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Aristotle on perception, phantasia and skepticism

Grant number: 13/18513-4
Support type:Scholarships abroad - Research Internship - Post-doctor
Effective date (Start): January 01, 2014
Effective date (End): May 31, 2014
Field of knowledge:Humanities - Philosophy - History of Philosophy
Principal researcher:Roberto Bolzani Filho
Grantee:Evan Robert Keeling
Supervisor abroad: Robert Bolton
Home Institution: Faculdade de Filosofia, Letras e Ciências Humanas (FFLCH). Universidade de São Paulo (USP). São Paulo , SP, Brazil
Research place: Rutgers The State University of New Jersey, New Brunswick, United States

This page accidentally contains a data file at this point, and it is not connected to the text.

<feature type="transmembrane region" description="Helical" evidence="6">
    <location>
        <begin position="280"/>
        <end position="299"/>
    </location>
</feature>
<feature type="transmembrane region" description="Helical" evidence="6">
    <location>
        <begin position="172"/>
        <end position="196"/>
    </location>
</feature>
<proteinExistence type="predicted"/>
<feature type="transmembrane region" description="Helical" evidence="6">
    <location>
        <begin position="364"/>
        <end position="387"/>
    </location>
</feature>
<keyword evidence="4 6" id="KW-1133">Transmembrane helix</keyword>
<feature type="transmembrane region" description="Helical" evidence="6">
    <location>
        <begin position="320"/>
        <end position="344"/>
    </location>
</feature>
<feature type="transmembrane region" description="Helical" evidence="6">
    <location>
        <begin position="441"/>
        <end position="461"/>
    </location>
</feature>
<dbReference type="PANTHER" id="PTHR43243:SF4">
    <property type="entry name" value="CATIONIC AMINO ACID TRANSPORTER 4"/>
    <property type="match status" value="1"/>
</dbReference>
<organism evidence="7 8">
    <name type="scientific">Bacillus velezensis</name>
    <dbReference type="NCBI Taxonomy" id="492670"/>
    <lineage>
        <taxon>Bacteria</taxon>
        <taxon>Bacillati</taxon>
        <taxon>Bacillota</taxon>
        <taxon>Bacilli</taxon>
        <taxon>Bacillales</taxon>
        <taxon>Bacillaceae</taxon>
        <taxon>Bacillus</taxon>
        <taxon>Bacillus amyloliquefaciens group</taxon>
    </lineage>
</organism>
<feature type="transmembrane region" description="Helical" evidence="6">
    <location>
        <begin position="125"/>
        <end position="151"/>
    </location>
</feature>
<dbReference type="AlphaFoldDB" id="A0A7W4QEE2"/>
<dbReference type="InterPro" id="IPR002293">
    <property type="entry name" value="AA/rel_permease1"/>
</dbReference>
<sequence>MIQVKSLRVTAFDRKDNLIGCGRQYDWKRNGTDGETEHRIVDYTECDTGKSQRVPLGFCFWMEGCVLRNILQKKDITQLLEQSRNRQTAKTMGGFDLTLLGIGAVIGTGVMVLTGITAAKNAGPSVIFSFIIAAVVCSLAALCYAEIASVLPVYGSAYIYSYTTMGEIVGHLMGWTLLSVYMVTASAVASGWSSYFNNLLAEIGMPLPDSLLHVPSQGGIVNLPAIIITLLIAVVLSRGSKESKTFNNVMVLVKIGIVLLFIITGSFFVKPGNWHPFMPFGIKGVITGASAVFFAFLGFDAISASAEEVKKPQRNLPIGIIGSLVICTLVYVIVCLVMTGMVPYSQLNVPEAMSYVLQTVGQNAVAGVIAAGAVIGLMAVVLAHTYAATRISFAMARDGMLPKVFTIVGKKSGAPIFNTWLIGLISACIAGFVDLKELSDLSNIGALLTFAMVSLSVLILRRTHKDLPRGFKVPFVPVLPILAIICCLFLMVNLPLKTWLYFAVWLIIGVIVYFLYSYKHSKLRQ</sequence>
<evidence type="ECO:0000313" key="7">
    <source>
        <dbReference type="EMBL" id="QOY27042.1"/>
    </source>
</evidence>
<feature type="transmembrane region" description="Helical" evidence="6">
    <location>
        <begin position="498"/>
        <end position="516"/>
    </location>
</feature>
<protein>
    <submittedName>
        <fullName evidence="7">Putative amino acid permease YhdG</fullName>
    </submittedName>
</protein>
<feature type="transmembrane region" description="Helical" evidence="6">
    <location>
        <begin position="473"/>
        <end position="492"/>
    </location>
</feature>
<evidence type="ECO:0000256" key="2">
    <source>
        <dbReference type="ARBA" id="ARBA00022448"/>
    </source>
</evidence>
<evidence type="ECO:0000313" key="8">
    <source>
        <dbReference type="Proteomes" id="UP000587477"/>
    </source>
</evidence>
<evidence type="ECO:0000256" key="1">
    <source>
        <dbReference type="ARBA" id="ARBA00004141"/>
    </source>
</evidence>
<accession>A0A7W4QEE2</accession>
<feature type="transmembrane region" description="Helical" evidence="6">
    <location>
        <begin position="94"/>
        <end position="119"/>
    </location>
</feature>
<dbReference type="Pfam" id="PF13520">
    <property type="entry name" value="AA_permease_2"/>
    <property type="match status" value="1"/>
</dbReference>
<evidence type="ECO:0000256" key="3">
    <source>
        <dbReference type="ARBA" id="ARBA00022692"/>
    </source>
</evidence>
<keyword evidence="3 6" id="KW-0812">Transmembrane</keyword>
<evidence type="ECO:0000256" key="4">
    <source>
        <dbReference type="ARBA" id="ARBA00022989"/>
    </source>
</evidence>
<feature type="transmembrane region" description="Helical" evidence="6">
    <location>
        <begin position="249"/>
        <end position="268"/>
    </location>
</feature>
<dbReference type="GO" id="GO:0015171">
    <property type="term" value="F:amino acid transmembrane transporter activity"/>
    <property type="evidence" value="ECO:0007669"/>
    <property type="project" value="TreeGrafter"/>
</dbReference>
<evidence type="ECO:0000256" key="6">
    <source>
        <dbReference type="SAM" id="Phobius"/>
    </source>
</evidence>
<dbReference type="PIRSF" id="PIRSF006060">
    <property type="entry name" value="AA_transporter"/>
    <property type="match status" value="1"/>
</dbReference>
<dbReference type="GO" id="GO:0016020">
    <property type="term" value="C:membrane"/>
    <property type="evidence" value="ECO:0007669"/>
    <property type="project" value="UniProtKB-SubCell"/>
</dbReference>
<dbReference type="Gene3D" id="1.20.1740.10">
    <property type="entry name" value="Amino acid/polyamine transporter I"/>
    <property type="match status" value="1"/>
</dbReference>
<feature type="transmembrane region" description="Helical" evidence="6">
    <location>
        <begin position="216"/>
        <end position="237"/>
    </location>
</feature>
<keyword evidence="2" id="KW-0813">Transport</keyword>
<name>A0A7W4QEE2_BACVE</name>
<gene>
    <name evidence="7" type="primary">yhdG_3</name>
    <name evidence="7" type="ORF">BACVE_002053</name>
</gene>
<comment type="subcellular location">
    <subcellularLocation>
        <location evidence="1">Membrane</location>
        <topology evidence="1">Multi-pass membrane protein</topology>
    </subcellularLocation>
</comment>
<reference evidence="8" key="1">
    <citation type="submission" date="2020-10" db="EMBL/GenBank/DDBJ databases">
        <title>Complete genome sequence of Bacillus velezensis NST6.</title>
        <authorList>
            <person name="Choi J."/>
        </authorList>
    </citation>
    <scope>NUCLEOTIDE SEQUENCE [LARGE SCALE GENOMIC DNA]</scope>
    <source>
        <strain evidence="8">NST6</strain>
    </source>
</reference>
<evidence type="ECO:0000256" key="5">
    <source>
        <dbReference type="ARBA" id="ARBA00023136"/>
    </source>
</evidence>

There has very recently been a renewed interest in Aristotelian philosophy of mind. One of the most important parts of Aristotle's general theory of the soul or mind is his theory of perception. He claims that during perception the soul takes on the form of the object being perceived. Thus can the soul somehow perceive a stone without becoming a stone itself. In my PhD thesis I discussed Aristotle's theory of perception as it relates to the problem of false perceptions. In addition to perception, Aristotle also recognizes another process, which he calls phantasia-closely related to perception but different from it-that allows certain types of representation to take place. It is this process that I am most interested in. In particular, I want to understand how Aristotle uses phantasia to explain false perceptions, thus connecting Aristotle's views on perception and the mind with his epistemology. For Aristotle, basic perceptions are infallible. (He calls them perceptions of the special objects of sense.) He therefore needs an explanation for how false perceptions are possible. In my thesis, I argued that Aristotle introduces phantasia (or 'appearance') into his theory to deal with this problem. My goal in this research is to continue developing this idea by getting a better understanding of what phantasia is and how it interacts with perception. Simply understanding the nature of phantasia is surprisingly contentious and difficult, so much so that some scholars say Aristotle's conception of phantasia is incoherent. Part of the problem is that he seems to believe both that phantasia is an automatic side-effect of perception, but it is a matter of choice when it occurs-it is "up to us when we wish" (De Anima 3.3). My solution, though I need to defend it in more detail, is to say that perception always produces certain images but that these images often go overlooked and that they can be brought to mind at will. It is also controversial to say, as I do, that phantasia can mix with perception. Aristotle never says this quite explicitly. I take it to be necessary since, on my reading, he needs phantasia to explain false perceptions. This implies that certain types of perception are predicative, and I take it that what happens is an image, or a memory, is predicated of a perceived object. Understanding these ideas better will lead to a better understanding of Aristotle's theory of soul and his epistemology in general. (AU)

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